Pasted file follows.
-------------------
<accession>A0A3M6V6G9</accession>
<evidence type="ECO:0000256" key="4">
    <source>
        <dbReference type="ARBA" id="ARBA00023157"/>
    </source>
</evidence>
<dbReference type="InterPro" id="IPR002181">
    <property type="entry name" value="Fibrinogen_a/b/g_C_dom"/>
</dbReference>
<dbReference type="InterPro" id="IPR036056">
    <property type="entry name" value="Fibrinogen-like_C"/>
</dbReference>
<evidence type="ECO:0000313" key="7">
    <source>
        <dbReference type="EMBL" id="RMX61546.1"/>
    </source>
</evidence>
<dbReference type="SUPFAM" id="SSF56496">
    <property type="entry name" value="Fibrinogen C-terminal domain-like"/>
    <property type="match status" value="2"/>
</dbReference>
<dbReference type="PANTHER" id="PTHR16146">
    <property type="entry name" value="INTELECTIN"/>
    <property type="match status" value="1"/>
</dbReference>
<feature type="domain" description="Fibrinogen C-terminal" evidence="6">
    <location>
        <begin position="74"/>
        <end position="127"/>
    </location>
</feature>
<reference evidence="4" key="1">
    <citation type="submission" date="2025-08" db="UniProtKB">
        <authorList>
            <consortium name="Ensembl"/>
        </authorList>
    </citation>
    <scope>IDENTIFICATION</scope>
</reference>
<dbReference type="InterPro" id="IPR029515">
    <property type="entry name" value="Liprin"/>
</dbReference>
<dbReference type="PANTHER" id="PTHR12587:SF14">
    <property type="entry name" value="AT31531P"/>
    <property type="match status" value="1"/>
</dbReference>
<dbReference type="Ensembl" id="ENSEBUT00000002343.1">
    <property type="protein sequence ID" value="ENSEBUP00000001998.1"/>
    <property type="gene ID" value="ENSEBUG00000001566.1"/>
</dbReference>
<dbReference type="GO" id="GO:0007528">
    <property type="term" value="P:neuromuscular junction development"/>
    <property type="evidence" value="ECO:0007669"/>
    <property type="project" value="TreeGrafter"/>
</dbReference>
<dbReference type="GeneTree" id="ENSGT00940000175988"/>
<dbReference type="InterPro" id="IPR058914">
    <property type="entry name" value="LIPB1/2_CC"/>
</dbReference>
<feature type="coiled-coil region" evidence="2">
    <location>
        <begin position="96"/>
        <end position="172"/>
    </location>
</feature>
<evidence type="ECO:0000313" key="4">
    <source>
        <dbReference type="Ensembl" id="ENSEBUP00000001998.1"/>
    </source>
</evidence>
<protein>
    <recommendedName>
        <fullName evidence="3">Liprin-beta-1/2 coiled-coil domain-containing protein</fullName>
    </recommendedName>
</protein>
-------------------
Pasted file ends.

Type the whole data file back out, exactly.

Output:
<accession>A0A3M6V6G9</accession>
<evidence type="ECO:0000256" key="4">
    <source>
        <dbReference type="ARBA" id="ARBA00023157"/>
    </source>
</evidence>
<dbReference type="InterPro" id="IPR002181">
    <property type="entry name" value="Fibrinogen_a/b/g_C_dom"/>
</dbReference>
<dbReference type="InterPro" id="IPR036056">
    <property type="entry name" value="Fibrinogen-like_C"/>
</dbReference>
<evidence type="ECO:0000313" key="7">
    <source>
        <dbReference type="EMBL" id="RMX61546.1"/>
    </source>
</evidence>
<dbReference type="SUPFAM" id="SSF56496">
    <property type="entry name" value="Fibrinogen C-terminal domain-like"/>
    <property type="match status" value="2"/>
</dbReference>
<dbReference type="PANTHER" id="PTHR16146">
    <property type="entry name" value="INTELECTIN"/>
    <property type="match status" value="1"/>
</dbReference>
<feature type="domain" description="Fibrinogen C-terminal" evidence="6">
    <location>
        <begin position="74"/>
        <end position="127"/>
    </location>
</feature>
<reference evidence="4" key="1">
    <citation type="submission" date="2025-08" db="UniProtKB">
        <authorList>
            <consortium name="Ensembl"/>
        </authorList>
    </citation>
    <scope>IDENTIFICATION</scope>
</reference>
<dbReference type="InterPro" id="IPR029515">
    <property type="entry name" value="Liprin"/>
</dbReference>
<dbReference type="PANTHER" id="PTHR12587:SF14">
    <property type="entry name" value="AT31531P"/>
    <property type="match status" value="1"/>
</dbReference>
<dbReference type="Ensembl" id="ENSEBUT00000002343.1">
    <property type="protein sequence ID" value="ENSEBUP00000001998.1"/>
    <property type="gene ID" value="ENSEBUG00000001566.1"/>
</dbReference>
<dbReference type="GO" id="GO:0007528">
    <property type="term" value="P:neuromuscular junction development"/>
    <property type="evidence" value="ECO:0007669"/>
    <property type="project" value="TreeGrafter"/>
</dbReference>
<dbReference type="GeneTree" id="ENSGT00940000175988"/>
<dbReference type="InterPro" id="IPR058914">
    <property type="entry name" value="LIPB1/2_CC"/>
</dbReference>
<feature type="coiled-coil region" evidence="2">
    <location>
        <begin position="96"/>
        <end position="172"/>
    </location>
</feature>
<evidence type="ECO:0000313" key="4">
    <source>
        <dbReference type="Ensembl" id="ENSEBUP00000001998.1"/>
    </source>
</evidence>
<protein>
    <recommendedName>
        <fullName evidence="3">Liprin-beta-1/2 coiled-coil domain-containing protein</fullName>
    </recommendedName>
</protein>